ITWC, I just opened a bottle of 2003 Blackford since I have more than the one bottle I first mentioned and so felt free to open one up for lunch with CO elk and Morchella spp. Will have the remainder of the bottle tonight with lamb chops cut at the loin, sirloin area where the lower spine meets the pelvis. The wine goes down easily and the nose is a nice blend of wood and Cabernet. There is a slight bitterness I hadn’t noticed before, just ever so slight though. I do wish this wine had some of the Stellenbosch Cab character others have been mentioning lately as I think that would make a fantastic Cab.

          Reply
        4. Darrell

          Just had the 2003 and it’s fine, but not as complex as the 2004 that was just had. Just a bit less color than the 2004. Noticeably more tannic and still sweet, but not as much as the 2004.

          Reply
          1. inthewinecountry

            Hi Darrell, I brought one of the 2002 or it might have been the 2004 to Thanksgiving and it was corked 😦
            Another person there asked how you can tell and I told him its that musty, moldy smell you get just as the glass passes your nose and you take the first sip. I think its best to drink most of these up now and enjoy! you always regret founding out a wine is past its peak and you wish you had drunk it sooner. Drinking a wine early and it just gets gets better in the glass, drinking it past its prime and it just gets worse in the glass.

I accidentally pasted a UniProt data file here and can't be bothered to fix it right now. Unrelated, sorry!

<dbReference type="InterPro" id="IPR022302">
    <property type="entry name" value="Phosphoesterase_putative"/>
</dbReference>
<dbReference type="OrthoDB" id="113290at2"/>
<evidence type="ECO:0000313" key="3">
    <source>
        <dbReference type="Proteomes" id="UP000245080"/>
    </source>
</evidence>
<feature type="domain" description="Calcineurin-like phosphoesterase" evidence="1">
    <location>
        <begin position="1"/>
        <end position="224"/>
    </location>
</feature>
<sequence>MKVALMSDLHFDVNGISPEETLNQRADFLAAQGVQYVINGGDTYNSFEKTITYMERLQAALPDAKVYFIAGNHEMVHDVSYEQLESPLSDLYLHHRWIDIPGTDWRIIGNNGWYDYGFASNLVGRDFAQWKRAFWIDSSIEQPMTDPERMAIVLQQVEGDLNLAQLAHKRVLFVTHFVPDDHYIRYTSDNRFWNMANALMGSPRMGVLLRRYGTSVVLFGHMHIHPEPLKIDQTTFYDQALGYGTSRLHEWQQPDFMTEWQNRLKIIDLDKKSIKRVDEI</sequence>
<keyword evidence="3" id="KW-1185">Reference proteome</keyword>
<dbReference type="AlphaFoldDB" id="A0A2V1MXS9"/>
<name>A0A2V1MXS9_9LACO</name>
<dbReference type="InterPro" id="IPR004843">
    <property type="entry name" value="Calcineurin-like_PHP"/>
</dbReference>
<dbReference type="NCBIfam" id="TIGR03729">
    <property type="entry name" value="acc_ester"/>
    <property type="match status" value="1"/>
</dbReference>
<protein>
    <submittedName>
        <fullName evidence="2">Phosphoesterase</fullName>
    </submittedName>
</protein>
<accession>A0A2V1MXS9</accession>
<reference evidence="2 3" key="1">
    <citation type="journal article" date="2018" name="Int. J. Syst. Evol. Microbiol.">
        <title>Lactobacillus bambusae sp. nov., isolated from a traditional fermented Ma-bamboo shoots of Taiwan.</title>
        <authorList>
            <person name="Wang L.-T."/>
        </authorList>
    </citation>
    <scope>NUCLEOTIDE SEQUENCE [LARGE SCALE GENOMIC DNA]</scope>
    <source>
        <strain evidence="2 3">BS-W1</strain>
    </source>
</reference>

Reply
            1. Darrell

              ITWC, sorry to hear about your corked bottle, but it probably was bad from early on. I don’t expect any overaged bottles yet, but will be on the lookout for corked bottles. If I find a 2002, I ‘ll try it.

            2. seedboy

              Yes, corked is not a result of a cork failure over time, it is a result of TCA contamination, most likely of the cork. Sometimes the winery itself is the source but when that happens you have a much higher incidence of contaminated bottles than this wine has exhibited.

    2. Darrell